The power of the man: On toxic masculinity at Oscars

The relevance of movies dealing with toxic masculinity was in evidence at the Oscars

Updated - March 29, 2022 09:34 am IST

Published - March 29, 2022 12:05 am IST

Everything from The Power of The Dog winning only one of its 12 nominations to the silent applause and standing ovation for Troy Kotsur’s Best Supporting Actor win in CODA was swept off the table in the face of Will Smith’s altercation with Chris Rock. Smith, who went on to win the Best Actor Award for his role as Richard Williams in King Richard, slapped Rock when the actor and comedian made a ‘joke’ about Smith’s wife, Jada Pinkett Smith’s hair loss. The neo-western, The Power of the Dog, based on Thomas Savage’s eponymous novel, apart from other things, deals with toxic masculinity, which is what the Smith-Rock confrontation was at one level. In other Oscar news, the heart-warming coming-of-age story, CODA directed by Siân Heder won all three awards it was nominated for. Denis Villeneuve’s exquisite adaptation of Frank Herbert’s science fiction classic, Dune, won the maximum awards. Of the 10 nominations, Dune: Part One (as it is titled onscreen), won six. The golden man went to Hans Zimmer’s score, sound, editing, visual effects, cinematography and production design.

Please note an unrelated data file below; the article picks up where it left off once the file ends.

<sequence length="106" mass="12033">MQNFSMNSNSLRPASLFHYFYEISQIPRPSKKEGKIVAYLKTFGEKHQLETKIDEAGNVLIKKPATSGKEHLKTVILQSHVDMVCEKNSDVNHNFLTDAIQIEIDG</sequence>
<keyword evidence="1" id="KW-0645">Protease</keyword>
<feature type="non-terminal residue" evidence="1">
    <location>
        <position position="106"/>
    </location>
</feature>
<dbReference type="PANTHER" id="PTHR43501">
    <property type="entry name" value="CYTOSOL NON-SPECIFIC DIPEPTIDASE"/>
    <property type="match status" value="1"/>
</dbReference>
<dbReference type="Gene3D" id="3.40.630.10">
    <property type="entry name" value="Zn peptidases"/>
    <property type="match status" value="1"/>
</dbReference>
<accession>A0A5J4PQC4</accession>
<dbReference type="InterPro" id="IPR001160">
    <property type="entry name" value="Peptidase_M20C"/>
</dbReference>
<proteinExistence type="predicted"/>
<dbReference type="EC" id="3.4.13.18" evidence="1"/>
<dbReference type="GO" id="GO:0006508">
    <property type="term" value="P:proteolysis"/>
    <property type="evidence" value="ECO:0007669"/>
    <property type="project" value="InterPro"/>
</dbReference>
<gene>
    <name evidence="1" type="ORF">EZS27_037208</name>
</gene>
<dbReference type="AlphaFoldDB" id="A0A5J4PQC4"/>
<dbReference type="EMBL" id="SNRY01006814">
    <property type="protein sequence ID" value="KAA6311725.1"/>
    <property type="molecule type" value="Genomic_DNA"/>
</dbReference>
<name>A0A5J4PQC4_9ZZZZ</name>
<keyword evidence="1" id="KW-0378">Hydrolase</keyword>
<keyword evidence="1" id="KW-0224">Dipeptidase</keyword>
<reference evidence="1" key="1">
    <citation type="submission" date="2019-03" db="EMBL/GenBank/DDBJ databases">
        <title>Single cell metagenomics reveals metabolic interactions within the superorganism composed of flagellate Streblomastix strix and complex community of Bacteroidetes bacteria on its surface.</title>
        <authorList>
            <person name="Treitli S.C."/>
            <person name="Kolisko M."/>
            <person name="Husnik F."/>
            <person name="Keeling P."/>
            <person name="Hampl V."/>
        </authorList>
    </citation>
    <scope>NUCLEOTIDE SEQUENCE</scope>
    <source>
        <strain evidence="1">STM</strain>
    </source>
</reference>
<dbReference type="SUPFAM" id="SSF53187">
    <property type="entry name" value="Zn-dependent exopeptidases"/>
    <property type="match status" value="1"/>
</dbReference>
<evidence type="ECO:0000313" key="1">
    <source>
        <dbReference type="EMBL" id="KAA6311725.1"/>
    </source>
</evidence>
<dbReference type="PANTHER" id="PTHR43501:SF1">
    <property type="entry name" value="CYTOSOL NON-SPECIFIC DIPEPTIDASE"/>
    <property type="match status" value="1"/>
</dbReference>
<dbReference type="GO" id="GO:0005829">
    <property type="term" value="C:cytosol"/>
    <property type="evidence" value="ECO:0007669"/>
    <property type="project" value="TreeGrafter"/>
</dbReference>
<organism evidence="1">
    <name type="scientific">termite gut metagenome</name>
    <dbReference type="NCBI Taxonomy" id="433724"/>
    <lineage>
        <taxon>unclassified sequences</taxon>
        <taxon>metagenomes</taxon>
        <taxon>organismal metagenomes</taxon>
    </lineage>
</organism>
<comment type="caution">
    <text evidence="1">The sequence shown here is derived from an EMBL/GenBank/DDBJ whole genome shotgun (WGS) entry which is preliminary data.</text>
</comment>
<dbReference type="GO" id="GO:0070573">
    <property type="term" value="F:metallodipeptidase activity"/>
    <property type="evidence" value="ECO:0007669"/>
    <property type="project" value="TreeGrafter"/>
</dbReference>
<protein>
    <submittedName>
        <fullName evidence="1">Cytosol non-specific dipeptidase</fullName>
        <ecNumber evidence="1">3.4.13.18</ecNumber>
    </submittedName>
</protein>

Drive My Car from Japan, co-written and directed by Ryusuke Hamaguchi, had four nominations, which it won ahead of Paolo Sorrentino’s intensely personal The Hand of God from Italy and Bhutan’s Lunana: A Yak in the Classroom. Smith’s fellow nominees for the best actor included Benedict Cumberbatch as the closeted, conflicted rancher in The Power of the Dog, Javier Bardem’s eye-popping turn as Desi Arnaz in Aaron Sorkin’s Being the Ricardos, Andrew Garfield as Jonathan Larson in Lin-Manuel Miranda’s biographical musical Tick, Tick... Boom! and Denzel Washington as Macbeth in Joel Coen’s black-and-white take on The Tragedy of Macbeth. Jessica Chastain’s win in the best actress category for The Eyes of Tammy Faye faced some stiff competition from Olivia Colman in Maggie Gyllenhaal’s The Lost Daughter and Kristen Stewart as Lady Diana in Spencer. The supporting actress category was also closely fought with Ariana DeBose from West Side Story winning against Jessie Buckley (The Lost Daughter), Judi Dench (Belfast), Kirsten Dunst (The Power of the Dog) and Aunjanue Ellis (King Richard). Paul Thomas Anderson’s delightfully comforting Licorice Pizza was yet another coming-of-age film with a strong presence at the nomination stage, but did not win. While Jane Campion’s best director win for The Power of the Dog follows Chloé Zhao’s win last year for Nomadland, making her the second woman to win in as many years, the Smith-Rock spat proves that there are miles to go before show business could come of age. Bad jokes, like bad cinema, are best ignored and not put down with violence.

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